I’ll admit I’m not generally a summer enthusiast. My pale skin makes me a far-too-easy target for the sun, and my Pitta-dominant constitution gets easily overheated. I’ll happily take good sweater-weather over sweating any day.
However, this precise moment in the calendar year – let’s call it “summer’s eve,” just days before the Summer Solstice – is sublime to me. Clear morning air that feels soft on the skin, ample bird song, flowers blooming everywhere. What’s not to love?
One fabulous thing about this time of year is that it remains light outside so late in the day. This makes it easy to take advantage of my favorite digestive aid: the post-supper stroll.
But first a side note: Ayurveda teaches that immediately after eating, it’s best to rest for about 10 minutes. This can include sitting at the table, taking some slow easy breaths, finishing off a cup of digestive mint tea, or even laying down (ideally, on the left side to support the flow of food from the stomach into the small intestines).
If we jump up and get busy right after eating (or if we eat while walking or standing), we divert our blood flow from the digestive organs to the large motor muscles, leading to compromised assimilation, gas, or even cramps. Likewise, we divert blood to the brain if the mind is busy working, watching TV, or in emotional upset while eating. Stress of any kind constricts the vessels in and around the digestive organs, and during digestion we want them to dilate. So it’s best to take it easy after eating.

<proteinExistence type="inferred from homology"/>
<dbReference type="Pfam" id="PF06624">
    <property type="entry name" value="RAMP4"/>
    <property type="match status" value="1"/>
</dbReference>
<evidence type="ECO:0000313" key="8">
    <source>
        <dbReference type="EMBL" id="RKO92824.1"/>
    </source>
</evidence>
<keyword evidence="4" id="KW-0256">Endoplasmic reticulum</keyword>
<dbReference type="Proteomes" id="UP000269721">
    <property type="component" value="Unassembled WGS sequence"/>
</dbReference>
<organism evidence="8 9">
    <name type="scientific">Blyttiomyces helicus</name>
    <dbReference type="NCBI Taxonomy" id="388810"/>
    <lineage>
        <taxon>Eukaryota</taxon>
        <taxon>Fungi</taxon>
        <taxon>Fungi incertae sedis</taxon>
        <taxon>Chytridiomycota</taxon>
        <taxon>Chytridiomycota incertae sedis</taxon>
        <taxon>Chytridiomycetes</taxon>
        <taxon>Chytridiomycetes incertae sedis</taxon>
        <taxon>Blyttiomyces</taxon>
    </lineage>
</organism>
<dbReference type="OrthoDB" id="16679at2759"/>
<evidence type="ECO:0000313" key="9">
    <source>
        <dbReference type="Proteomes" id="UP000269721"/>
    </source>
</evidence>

That being said, after your 10-minute rest, a gentle walk further supports the downward flow of digestion. A slow stroll at an easy pace, preferably through nature, does wonders to dispel bloating or distention and encourage healthy peristalsis. In summer, the post-supper walk becomes easily doable – and easily addictive.
If healthy digestion isn’t enough to sell you on the idea, walking at dusk in this season can be medicine for the senses. In Ayurveda, each of the 5 senses corresponds to one of the 5 great elements. By attending to each sense faculty and ensuring that pleasant natural input moves through it, the pathway for each element is awakened within us and nourished.
The sense faculties associated with each element are as follows:
The elements are the building blocks or ingredients of the 3 doshas: Vata is made of Space and Air, Pitta is mostly Fire, and Kapha is Earth and Water. In this way, we can use each sense faculty as a specialized support for each of the elements within us.
As someone with a Pitta-Vata constitution, I can never get enough Earth! The heat of Pitta and the airy-ness of Vata are both comforted by the grounding, cooling qualities (or gunas) of Earth. So my sense of smell is a particularly therapeutic resource for me – and I daresay for most of us as the summer heat starts to increase pitta.
So during my evening walks this week, I’ve been seeking out and attending to delicious scents. There are so many fragrant blossoms right now, as well as other tempting aromas. On my block alone, I pass magnolias in bloom, mimosa trees with their pink feathery scent, gardenia bushes in abundant flower, and frequently of late, the sharp green smell of cut grass.
Give it a try tonight – enjoy the after-supper summer stroll for its benefit to your digestion, and to your 5 senses.